The reason that no one in any city, in any town, in any rural setting has contracted the Ebola virus outside of a hospital is that it is only transmissible when an infected person is heavily symptomatic, and only when intimate contact with that person is made. The first case of Ebola in the US was a West African man who traveled to America to marry the woman he loved. He became ill and died, and two of the nurses ministering to him the hospital likewise contracted the disease. They have been sent to specialty hospitals and are expected to make a full recovery.
Understand that Ebola has never been passed from one individual to another in the United States outside of a hospital. Never. Not once. No city, now town, no rural setting. Two cases have been transmitted in the US, both in a Dallas hospital. If you are not a nurse and you live in the United States, you are in a zero percent risk group. If you are a nurse, you are in a virtually zero percent risk group. There are nearly three million licensed nurses in America. Two have contracted Ebola, both in environments in which their condition and the emergence of symptoms were monitored, ensuring them swift and effective treatment. Statistically, .00003% of nurses and .0000002% of Americans have contracted the disease. Remember also, no one who has ever contracted Ebola in the United States has ever died from it. No one. Ever. Nobody.
Here are some more statistics. In any given year, you have a one in 1,900,000 chance of being killed by lightning. Remember that no one has ever contracted Ebola and died in America, so it is impossible to calculate a comparative statistical likelihood against a sampling of zero. The likelihood of contracting Ebola then, is one in 175,000,000. If you are not a nurse, those numbers go through the roof. The obvious question then becomes, are you afraid of lightning?
Most people come inside during electrical storms. This reduces risk of getting hit by lightning greatly. Avoiding the feces, urine, blood and semen of people with 103 degree temperatures is akin to coming in out of the rain in a lightning storm. It reduces your risk immensely. I’d tell you an Ebola joke at this point, but you probably won’t get it. Not original, sadly, but quite astute, and I think, pretty funny.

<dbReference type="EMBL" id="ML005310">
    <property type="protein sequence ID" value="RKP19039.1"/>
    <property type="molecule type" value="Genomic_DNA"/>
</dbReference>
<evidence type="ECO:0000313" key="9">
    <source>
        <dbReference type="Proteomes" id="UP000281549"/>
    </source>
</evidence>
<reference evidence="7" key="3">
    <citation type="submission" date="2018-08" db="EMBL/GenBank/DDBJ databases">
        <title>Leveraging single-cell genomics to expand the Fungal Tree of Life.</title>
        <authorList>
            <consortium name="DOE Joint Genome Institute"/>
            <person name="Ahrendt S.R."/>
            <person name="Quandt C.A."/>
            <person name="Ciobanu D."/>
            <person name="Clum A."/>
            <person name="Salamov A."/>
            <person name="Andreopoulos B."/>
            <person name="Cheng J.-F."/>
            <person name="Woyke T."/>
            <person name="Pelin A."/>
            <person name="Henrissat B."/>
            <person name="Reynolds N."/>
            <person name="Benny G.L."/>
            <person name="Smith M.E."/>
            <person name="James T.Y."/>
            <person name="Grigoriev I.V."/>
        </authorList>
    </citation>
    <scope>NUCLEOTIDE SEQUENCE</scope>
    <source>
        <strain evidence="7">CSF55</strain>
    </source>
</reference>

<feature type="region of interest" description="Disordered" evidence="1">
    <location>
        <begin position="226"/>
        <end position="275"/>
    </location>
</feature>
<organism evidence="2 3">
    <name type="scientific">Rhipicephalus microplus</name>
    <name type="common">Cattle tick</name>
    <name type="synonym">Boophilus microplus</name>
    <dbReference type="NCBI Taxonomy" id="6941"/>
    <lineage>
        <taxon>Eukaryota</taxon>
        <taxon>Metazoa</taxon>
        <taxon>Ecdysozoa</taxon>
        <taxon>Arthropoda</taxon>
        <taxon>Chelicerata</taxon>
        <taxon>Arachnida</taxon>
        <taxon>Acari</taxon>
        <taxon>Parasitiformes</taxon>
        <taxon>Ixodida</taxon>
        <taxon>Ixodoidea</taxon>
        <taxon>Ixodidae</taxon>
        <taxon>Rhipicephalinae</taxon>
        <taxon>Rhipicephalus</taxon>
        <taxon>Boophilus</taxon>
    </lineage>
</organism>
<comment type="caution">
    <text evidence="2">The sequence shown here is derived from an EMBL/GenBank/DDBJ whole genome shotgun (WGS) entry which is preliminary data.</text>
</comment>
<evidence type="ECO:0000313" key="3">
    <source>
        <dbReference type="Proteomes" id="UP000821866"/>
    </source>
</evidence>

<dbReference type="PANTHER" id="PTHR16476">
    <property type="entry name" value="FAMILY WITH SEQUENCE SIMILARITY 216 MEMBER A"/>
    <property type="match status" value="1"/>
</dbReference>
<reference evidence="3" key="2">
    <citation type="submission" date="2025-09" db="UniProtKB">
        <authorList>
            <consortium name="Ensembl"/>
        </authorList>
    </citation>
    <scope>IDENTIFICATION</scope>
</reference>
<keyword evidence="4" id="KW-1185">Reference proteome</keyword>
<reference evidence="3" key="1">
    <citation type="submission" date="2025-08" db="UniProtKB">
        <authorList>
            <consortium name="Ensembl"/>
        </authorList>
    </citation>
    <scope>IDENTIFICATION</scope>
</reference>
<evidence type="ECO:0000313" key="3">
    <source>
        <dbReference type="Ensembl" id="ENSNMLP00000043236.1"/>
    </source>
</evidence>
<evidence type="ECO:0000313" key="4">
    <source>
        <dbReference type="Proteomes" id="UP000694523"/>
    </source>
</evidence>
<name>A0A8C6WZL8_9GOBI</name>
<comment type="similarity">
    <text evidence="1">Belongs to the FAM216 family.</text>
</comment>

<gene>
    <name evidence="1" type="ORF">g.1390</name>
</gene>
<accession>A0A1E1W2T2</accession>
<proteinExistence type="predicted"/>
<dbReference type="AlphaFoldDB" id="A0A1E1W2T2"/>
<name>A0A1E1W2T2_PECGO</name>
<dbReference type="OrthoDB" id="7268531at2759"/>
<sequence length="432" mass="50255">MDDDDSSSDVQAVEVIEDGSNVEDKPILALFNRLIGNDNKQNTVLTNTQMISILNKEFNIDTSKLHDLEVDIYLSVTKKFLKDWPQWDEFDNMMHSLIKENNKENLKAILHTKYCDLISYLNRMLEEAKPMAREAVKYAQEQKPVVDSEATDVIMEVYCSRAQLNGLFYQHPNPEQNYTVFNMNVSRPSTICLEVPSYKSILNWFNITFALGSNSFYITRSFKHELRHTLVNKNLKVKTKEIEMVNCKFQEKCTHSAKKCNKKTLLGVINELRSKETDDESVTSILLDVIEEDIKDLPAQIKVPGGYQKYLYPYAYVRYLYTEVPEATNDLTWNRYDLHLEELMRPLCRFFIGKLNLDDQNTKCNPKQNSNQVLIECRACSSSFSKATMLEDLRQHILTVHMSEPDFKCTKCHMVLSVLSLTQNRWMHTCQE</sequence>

The World Health Organization recently declared Nigeria to be Ebola-free. Zero instances currently. If Nigeria can win the fight with Ebola absent the benefit of the mighty Atlantic separating it from its source and a per capita income discrepancy of about a thousand percent, we have no reason to jump onto a panic bandwagon. The ridiculousness of this is mind-boggling.
Compare this to American reaction to the AIDS epidemic. It took Ronald Reagan six years and 20,000 deaths as president to even mention it, and this was a disease that could be transmitted when the carrier was asymptomatic. I don’t put this up as a model for how a leader and how a nation should react to a health risk, rather I use it as a benchmark for measuring the ludicrousness of the prevailing national attitude toward the non-outbreak of Ebola.
I suppose we get what we deserve, and as long as we breathe life into this non-story with the vigor we have been, news programs seeking your eyeballs will continue to serve it up as though it were an actual major story. It isn’t. It is a major story in West Africa, and if we want to ensure a world free of the virus, we would be committing resources to stop it in its tracks at the source. The best way to make it an actual story in America, which it currently is not, is to continue to sit on our hands and do not much about it, as we have been since the crisis erupted in West Africa.